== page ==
a childhood friend of Clinton’s in suburban Chicago.
Bernie Sanders got his brother’s vote. Larry Sanders says he’s casting
that vote with what he calls “enormous pride”. Larry Sanders addressed
the convention during the roll call, speaking as a member of the
Americans Abroad delegation. Larry Sanders lives in Britain.
When Bill Clinton takes the stage this afternoon for his 10th address
to a Democratic convention, the ex-President, husband and party
standard-bearer will step into a singular role in American history:
potential first gentleman. It isn’t only Hillary Clinton who is breaking
a glass ceiling this week. Should she win on Election Day, her husband
will becomes both the first male to be a first spouse and the first
former President to reoccupy the White House from the East Wing. Bill
Clinton’s potential new title is perhaps the strangest twist in a
political career known for its second acts. After health scares and
political missteps, the Comeback Kid, as he was known in his first
presidential race, could come back to Washington one last time.
9.45am: Ashley Judd has joined a group
marching against police brutality in Philadelphia.The political activist
and actress stopped on Broad Street with tears in her eyes while
watching the protest and then accepted a “Black Lives Matter” sign from
the Philly REAL Justice group and joined in. The group is marching from
near Temple University, in north Philadelphia, south on Broad Street to
City Hall. There, they’ll meet up with another group decrying police
brutality and economic injustice and then move down to a park near the
convention site. Organisers from the group told white protesters to move
to the back of the demonstration, saying the action is “a black and
brown resistance march”. Some in the crowd chanted “Don’t vote for
Hillary (Clinton), she’s killing black people.”
The delegates are putting on a boisterous show of unity with both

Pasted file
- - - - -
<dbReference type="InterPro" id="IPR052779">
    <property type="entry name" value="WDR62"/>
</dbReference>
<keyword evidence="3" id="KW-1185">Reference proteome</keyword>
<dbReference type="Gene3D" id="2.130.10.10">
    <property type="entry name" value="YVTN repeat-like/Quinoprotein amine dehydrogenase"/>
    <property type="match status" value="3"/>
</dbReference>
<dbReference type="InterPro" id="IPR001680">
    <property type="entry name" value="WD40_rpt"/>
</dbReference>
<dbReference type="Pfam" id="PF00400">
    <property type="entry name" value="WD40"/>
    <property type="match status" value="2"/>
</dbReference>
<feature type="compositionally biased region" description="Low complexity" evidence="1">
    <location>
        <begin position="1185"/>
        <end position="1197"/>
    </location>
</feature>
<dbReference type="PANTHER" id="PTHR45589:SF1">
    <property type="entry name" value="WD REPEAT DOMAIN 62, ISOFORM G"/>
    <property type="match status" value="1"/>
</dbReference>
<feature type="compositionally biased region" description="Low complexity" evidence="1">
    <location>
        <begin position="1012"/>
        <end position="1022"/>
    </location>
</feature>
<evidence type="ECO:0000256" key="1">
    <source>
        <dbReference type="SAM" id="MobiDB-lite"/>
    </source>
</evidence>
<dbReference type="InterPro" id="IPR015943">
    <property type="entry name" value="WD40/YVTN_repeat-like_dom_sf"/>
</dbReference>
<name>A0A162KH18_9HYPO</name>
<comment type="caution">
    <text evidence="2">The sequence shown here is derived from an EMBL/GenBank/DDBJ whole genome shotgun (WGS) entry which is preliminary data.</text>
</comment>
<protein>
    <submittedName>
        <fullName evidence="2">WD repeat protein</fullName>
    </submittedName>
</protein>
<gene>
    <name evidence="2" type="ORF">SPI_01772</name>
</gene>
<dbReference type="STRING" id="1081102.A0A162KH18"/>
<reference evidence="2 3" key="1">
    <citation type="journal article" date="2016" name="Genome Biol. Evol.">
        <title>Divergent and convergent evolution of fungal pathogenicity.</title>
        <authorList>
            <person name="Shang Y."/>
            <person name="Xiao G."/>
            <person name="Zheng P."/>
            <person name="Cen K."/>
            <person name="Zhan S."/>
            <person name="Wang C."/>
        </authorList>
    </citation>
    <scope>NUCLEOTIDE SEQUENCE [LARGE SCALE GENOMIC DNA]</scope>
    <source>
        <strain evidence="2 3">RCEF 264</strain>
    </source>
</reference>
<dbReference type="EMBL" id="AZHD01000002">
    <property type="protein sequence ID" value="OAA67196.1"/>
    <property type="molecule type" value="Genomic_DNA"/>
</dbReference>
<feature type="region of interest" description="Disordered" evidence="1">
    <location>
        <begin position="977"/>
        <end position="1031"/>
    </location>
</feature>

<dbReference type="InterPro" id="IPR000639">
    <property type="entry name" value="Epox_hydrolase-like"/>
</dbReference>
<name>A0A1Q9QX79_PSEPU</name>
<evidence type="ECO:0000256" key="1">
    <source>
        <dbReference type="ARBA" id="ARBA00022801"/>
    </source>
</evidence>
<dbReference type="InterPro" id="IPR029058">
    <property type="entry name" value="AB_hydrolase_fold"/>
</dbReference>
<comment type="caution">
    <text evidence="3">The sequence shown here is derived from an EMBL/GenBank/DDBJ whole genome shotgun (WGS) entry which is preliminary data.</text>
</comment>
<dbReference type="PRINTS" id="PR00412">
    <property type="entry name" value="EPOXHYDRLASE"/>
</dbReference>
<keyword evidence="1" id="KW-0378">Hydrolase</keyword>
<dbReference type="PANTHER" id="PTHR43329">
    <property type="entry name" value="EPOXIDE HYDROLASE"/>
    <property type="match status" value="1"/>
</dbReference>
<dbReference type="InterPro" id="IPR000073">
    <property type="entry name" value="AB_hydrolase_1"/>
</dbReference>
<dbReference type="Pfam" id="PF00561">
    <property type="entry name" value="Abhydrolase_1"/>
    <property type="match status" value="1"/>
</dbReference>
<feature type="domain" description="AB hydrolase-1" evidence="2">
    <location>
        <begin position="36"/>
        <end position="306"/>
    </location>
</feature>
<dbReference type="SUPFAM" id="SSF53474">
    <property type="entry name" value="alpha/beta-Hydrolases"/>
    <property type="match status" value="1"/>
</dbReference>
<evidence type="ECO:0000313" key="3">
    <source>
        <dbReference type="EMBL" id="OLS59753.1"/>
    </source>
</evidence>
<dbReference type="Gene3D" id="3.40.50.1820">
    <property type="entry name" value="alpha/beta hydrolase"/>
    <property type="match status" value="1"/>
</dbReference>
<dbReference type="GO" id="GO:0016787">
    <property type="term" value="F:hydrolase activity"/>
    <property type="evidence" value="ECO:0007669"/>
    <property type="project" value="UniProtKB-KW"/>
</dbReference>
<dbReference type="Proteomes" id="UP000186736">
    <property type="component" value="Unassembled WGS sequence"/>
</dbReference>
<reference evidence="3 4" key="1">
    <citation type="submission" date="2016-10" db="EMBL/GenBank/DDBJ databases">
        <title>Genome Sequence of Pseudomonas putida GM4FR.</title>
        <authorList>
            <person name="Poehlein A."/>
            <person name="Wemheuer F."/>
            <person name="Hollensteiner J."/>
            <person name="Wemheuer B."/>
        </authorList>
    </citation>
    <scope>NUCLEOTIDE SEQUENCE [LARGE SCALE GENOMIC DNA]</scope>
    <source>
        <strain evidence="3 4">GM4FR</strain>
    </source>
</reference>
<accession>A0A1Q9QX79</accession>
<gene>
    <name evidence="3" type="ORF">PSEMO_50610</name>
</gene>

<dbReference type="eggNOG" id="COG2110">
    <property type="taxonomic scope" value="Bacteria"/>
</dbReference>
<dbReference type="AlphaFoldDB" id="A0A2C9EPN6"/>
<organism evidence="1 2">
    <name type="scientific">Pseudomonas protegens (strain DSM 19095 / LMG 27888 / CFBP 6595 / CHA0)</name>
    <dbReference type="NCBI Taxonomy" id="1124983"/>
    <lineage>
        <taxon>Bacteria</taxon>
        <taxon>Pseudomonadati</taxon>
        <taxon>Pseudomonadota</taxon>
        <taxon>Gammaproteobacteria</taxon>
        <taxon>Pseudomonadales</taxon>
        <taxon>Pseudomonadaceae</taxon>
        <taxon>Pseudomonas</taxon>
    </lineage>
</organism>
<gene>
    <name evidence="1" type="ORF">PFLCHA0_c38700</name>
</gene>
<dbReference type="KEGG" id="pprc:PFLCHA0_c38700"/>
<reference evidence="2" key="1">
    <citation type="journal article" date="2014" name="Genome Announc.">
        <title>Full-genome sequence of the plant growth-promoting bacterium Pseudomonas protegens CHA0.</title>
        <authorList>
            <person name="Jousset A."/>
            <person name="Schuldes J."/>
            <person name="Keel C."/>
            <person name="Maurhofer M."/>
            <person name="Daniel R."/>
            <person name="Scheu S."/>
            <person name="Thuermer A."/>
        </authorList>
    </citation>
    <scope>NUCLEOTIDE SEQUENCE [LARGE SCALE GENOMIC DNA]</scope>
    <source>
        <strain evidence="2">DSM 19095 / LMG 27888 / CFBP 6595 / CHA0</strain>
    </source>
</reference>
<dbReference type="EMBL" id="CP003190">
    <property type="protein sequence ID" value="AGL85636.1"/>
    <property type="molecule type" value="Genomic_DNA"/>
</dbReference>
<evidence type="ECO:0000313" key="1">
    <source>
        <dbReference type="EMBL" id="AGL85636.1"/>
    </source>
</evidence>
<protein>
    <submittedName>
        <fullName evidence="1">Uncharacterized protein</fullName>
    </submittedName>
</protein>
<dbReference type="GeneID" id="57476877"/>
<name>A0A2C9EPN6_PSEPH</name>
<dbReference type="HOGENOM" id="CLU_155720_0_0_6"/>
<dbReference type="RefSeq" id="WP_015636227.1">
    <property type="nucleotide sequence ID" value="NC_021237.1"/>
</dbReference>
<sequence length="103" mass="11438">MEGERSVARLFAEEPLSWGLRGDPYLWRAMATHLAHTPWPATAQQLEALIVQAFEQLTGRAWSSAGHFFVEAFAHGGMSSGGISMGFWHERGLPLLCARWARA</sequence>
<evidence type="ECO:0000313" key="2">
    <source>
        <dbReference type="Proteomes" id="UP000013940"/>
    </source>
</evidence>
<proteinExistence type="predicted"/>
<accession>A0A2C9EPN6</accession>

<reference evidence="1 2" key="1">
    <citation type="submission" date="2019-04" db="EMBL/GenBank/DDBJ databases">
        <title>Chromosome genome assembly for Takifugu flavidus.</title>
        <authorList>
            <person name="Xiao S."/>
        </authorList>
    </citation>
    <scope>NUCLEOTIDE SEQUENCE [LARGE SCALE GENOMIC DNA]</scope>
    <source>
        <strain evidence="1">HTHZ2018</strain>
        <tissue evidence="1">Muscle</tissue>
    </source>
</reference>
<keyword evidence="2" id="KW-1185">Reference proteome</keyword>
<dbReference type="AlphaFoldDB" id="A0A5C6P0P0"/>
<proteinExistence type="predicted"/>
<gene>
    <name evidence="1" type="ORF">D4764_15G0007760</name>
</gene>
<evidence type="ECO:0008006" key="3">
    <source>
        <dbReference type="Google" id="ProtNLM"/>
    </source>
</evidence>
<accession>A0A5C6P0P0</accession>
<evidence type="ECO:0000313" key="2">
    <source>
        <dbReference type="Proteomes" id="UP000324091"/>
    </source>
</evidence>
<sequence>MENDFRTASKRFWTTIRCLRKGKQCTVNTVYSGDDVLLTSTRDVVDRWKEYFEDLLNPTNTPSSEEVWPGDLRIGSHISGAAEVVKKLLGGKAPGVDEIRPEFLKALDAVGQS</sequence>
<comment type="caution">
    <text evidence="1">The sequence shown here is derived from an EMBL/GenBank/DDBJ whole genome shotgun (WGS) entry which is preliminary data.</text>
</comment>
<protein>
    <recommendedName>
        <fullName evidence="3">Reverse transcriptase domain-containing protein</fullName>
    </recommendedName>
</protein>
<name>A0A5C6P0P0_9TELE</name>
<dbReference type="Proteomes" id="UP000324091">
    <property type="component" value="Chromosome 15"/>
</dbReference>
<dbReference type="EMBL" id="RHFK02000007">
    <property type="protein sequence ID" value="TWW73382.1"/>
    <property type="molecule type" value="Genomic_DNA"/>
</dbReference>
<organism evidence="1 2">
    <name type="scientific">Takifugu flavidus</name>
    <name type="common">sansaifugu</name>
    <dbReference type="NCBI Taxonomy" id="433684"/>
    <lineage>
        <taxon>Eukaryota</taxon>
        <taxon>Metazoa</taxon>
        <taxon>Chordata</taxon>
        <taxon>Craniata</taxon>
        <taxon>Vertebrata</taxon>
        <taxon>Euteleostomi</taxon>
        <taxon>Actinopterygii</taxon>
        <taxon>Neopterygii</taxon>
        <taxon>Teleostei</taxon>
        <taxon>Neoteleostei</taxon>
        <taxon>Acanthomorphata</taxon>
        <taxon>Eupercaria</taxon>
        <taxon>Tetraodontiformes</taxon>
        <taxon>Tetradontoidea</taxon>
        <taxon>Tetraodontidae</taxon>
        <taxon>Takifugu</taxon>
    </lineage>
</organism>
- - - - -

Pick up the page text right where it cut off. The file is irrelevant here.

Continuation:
Sanders and Clinton being loudly cheered during the roll call. Yesterday
protest chants were audible.
9.32am: Unmoved by
Bernie Sanders’ plea for party unity behind Hillary Clinton, several
hundred Sanders supporters chanting “Bernie or bust!” took to the
streets under the hot sun for another round of protests. They held a
rally at City Hall, then made their way down Broad Street to the
convention site. A crowd of thousands had gathered outside the subway
station closest to the Wells Fargo Centre. The crowd consisted of an
assortment of protesters espousing a variety of causes, but mostly
Sanders supporters and other Clinton foes on the left. Some gathered
around a radio to hear what was happening inside the hall, and when
Clinton’s name was placed in nomination, a chant of “Nominate Sanders!”
went up.
9.30am: Vice-President Joe Biden says
the most ardent of Bernie Sanders’ supporters will eventually end up
voting for Hillary Clinton, not Donald Trump. Biden told reporters at
the convention that he doesn’t think the Democratic Party is fractured.
He says Sanders’ supporters have changed the party in a positive way. He
says they just need a little time to get over the fact that Clinton is
the presumptive presidential nominee. And Biden tells ABC that those
supporters aren’t going to pull the lever for Trump “for God’s sake”.
9.25am: The roll call vote of states begins.
Georgia Congressman John Lewis says the party will shatter the glass
ceiling again with the election of Clinton, as it did with the election
of President Barack Obama. He talks about struggling people who haven’t
had pay increases and students dealing with debt. Clinton, he says, will
be a “uniter” who will “break down the barriers”. He tells the
convention the nation had made “too much progress and we are not going
9.10am: The first speaker in the roll call
to support Hillary Clinton is Maryland Senator Barbara Mikulski who
describes the candidate as “duty driven”. Mikulski was the first
Democratic woman to be elected to the Senate in her own right.
The nomination process is underway in the convention arena with
delegates speaking in support of defeated candidate Bernie Sanders.
Supporters of Sanders plan to support him during the roll call. But the
Vermont senator has acknowledged he won’t have enough delegates to win
the nomination. Thousands of Sanders supporters and protesters are
rallying near one of the entrances.
8.55am: “She
fights for everything Donald Trump fights against,” says Kentucky
Secretary of State Alison Lundergan Grimes, characterising Hillary
Clinton as a fighter for the powerless. She dubs Trump an “unqualified
bully”. She’s stressing Clinton’s support for equal pay for women,
voting rights, affordable healthcare and pensions for retired coal
miners. Grimes describes Clinton as a family-oriented grandmother who
enjoys watching HGTV and eating Buffalo wings. A chant of “Hillary!”
goes up at the end.
8.45am: Former Senator Tom
Harkin of New York kicks off the day with a speech about the rights of
people with disabilities. It is the 26th anniversary of the signing of
the Americans with Disabilities Act.